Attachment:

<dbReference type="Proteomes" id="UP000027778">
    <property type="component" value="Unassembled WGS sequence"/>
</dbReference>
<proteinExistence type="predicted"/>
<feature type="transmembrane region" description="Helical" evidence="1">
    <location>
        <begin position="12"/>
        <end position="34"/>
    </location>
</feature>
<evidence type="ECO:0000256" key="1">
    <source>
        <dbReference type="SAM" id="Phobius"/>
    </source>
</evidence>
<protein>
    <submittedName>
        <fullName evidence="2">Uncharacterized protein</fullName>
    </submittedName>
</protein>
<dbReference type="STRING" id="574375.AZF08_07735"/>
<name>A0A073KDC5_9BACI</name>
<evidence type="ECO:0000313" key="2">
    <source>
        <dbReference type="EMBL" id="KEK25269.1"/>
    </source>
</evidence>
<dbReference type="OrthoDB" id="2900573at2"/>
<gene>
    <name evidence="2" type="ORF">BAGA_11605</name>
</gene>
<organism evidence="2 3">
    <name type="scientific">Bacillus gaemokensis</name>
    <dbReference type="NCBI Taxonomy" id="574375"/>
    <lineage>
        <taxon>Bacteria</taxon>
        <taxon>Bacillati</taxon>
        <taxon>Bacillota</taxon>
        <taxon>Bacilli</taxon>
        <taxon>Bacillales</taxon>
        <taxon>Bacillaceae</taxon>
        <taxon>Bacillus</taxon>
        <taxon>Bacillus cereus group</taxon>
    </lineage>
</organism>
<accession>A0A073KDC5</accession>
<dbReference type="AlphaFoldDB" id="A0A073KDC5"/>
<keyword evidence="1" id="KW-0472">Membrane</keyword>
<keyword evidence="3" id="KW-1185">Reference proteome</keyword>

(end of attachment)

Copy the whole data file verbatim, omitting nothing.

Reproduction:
<dbReference type="Proteomes" id="UP000027778">
    <property type="component" value="Unassembled WGS sequence"/>
</dbReference>
<proteinExistence type="predicted"/>
<feature type="transmembrane region" description="Helical" evidence="1">
    <location>
        <begin position="12"/>
        <end position="34"/>
    </location>
</feature>
<evidence type="ECO:0000256" key="1">
    <source>
        <dbReference type="SAM" id="Phobius"/>
    </source>
</evidence>
<protein>
    <submittedName>
        <fullName evidence="2">Uncharacterized protein</fullName>
    </submittedName>
</protein>
<dbReference type="STRING" id="574375.AZF08_07735"/>
<name>A0A073KDC5_9BACI</name>
<evidence type="ECO:0000313" key="2">
    <source>
        <dbReference type="EMBL" id="KEK25269.1"/>
    </source>
</evidence>
<dbReference type="OrthoDB" id="2900573at2"/>
<gene>
    <name evidence="2" type="ORF">BAGA_11605</name>
</gene>
<organism evidence="2 3">
    <name type="scientific">Bacillus gaemokensis</name>
    <dbReference type="NCBI Taxonomy" id="574375"/>
    <lineage>
        <taxon>Bacteria</taxon>
        <taxon>Bacillati</taxon>
        <taxon>Bacillota</taxon>
        <taxon>Bacilli</taxon>
        <taxon>Bacillales</taxon>
        <taxon>Bacillaceae</taxon>
        <taxon>Bacillus</taxon>
        <taxon>Bacillus cereus group</taxon>
    </lineage>
</organism>
<accession>A0A073KDC5</accession>
<dbReference type="AlphaFoldDB" id="A0A073KDC5"/>
<keyword evidence="1" id="KW-0472">Membrane</keyword>
<keyword evidence="3" id="KW-1185">Reference proteome</keyword>